Growers are primarily producing perennial ryegrass seed, a turfgrass species that lacks some of the advantages that fine fescue possess, in the northern parts of Roseau and Lake of the Woods counties. These turfgrass species have been profitable for growers in the last two decades as the varieties came from previous UMN research. Through our fine fescue seed production management research, we hope to determine if fine fescue seed production is a viable option for these producers.
In 2015, a fine fescue management and fertility experiment was established at three locations across Minnesota: Roseau, Becker, and St. Paul (Figure 2). To understand how growers could start producing quality seed, these experimental seed production plots mimic current practices in terms of seeding rates and residue management. Five fine fescue species were used in this seed production experiment under different nitrogen requirements (Tables 1 and 2).
|Festuca trachyphylla||Hard fescue||'MNHD'|
|Festuca ovina||Sheep fescue||‘Quatro’|
|Festuca rubra ssp. commutata||Chewings fescue||‘Windward’|
|Festuca rubra ssp. litoralis||Slender creeping red fescue||‘Shoreline’|
|Festuca rubra ssp. rubra||Strong creeping red fescue||‘Cindy Lou’|
|Treatment||Fall Application||Spring Application||Total Nitrogen|
After two growing seasons of this fine fescue experiment, data has revealed that there are variable yields in fine fescue turfgrass species across the five species used. A subset of our data in Figure 3 shows hard fescue ‘MNHD’ yields for 2017 and 2018 growing seasons in Roseau. For all of the fine fescue species examined, two growing seasons of yield data so far show that fine fescue yields might be high enough to be profitable in one year but not another year. 2017 yield results are promising with 1200-1800 lbs/acre seed yield range, which is slightly less than perennial ryegrass. When considering that fine fescue seed is more valuable per pound than perennial ryegrass, the higher value of fine fescue seed might attract growers. 2018 seed yields were substantially lower. Inconsistent yields between years has been seen before in previous attempts to produce fine fescue seed and is one reason this research is important. Variable rainfall, soil fertility, temperature, and fine fescue plant physiology are all reasons that might explain why yields were lower in the 2018 growing season. Further investigation is needed.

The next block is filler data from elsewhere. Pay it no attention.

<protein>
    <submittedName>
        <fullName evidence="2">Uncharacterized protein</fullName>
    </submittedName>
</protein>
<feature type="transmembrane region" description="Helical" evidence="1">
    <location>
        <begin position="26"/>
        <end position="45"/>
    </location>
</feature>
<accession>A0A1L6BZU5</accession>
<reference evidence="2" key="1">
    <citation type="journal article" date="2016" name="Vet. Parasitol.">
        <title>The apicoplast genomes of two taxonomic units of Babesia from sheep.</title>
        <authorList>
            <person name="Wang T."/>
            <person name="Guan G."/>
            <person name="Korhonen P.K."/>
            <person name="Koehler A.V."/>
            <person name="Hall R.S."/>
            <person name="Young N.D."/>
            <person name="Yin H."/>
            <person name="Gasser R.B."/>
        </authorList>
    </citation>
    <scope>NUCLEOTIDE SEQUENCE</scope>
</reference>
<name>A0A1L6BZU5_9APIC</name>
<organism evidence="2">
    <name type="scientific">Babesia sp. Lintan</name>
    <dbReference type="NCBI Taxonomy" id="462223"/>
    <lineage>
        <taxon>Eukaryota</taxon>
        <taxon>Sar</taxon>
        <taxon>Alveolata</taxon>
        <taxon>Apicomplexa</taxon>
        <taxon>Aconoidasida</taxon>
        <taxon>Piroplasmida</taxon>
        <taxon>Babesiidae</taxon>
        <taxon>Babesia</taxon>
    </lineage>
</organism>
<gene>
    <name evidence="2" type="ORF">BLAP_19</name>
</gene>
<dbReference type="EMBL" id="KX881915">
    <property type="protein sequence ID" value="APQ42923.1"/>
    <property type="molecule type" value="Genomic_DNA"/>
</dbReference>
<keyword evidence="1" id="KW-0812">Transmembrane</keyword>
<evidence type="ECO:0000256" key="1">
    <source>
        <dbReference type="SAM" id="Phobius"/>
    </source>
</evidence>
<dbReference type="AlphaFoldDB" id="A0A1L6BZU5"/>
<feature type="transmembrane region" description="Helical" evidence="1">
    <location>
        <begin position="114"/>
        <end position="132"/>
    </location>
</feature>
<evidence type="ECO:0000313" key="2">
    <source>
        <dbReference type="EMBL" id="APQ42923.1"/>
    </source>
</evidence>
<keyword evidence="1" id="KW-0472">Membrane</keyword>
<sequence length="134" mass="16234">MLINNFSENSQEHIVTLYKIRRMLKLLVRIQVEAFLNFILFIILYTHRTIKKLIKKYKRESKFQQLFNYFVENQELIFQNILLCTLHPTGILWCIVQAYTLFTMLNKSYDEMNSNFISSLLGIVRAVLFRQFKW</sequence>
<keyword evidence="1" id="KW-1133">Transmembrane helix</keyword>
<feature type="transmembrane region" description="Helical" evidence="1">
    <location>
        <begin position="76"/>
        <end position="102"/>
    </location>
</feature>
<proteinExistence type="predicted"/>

This important research provides promise to grass seed growers looking to produce this valuable and more sustainable turfgrass seed. Based on our results, we believe northern Minnesota has potential to become a hub for high quality fine fescue seed production. For more information on fine fescue seed production, please feel free to contact David R. Herrera at [email protected].